Eight people were killed in 49 nationwide traffic accidents on the roads on Thursday, which marked the first day of the long weekend, the Transport Ministry said yesterday.
The four-day long weekend officially began yesterday after the cabinet approved yesterday and Monday as substitute Songkran holidays.
Thursday’s accidents also saw a further 58 people injured on the highways and roads operated by the ministry, said transport permanent secretary Chaiwat Tongkamkoon.
Speeding was the primary cause of the accidents, reported mostly on straight sections of the roads.
Of the 49 accidents, 16 involved motorcycles and one public transport vehicle.
Altogether 2.51 million people used public transport to travel on Thursday, about 10% less than the ministry has estimated. Enough public transport was laid on to meet demand, Mr Chaiwat said.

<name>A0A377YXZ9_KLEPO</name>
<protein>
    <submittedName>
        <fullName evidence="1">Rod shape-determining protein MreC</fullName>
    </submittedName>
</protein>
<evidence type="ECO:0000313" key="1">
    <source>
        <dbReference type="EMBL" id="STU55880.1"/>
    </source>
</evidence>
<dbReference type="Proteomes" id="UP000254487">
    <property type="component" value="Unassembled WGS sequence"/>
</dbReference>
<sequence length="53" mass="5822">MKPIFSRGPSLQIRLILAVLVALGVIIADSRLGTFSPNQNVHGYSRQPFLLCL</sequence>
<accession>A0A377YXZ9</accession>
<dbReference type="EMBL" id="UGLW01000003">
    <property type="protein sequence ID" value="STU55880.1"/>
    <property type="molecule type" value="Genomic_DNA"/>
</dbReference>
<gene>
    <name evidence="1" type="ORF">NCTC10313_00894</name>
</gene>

The permanent secretary added 3.09 million vehicles headed to and out of Bangkok that day, of which 2.8 million were private cars.
The number of motorists using private cars to get to their holiday destinations was 34% higher than estimated.
Mr Chaiwat said no passengers were stranded at bus stations around the country because enough interprovincial buses had been laid on for key routes.
The reason fewer people used public transportation at the start of the long weekend was because some preferred to stay at home while others opted to take their own cars, he said.
The ministry also set up 121 roadside assistance checkpoints along main roads and a total of 10,970 vehicles visited them for help. Of those vehicles, 13 needed repair.
Mr Chaiwat said strict health measures were in place and both public transport staff and their passengers were subject to health scanning procedures.
Meanwhile, the number of passengers at Nakhon Ratchasima train station jumped three-fold on Thursday, according to Amnuay Chumpae, the station manager.
Nakhon Ratchasima is one of the main railway hubs in the Northeast and Mr Amnuay said that on average about 5,000 people a day catch trains there during the holidays.
Most of these passengers travel to nearby provinces.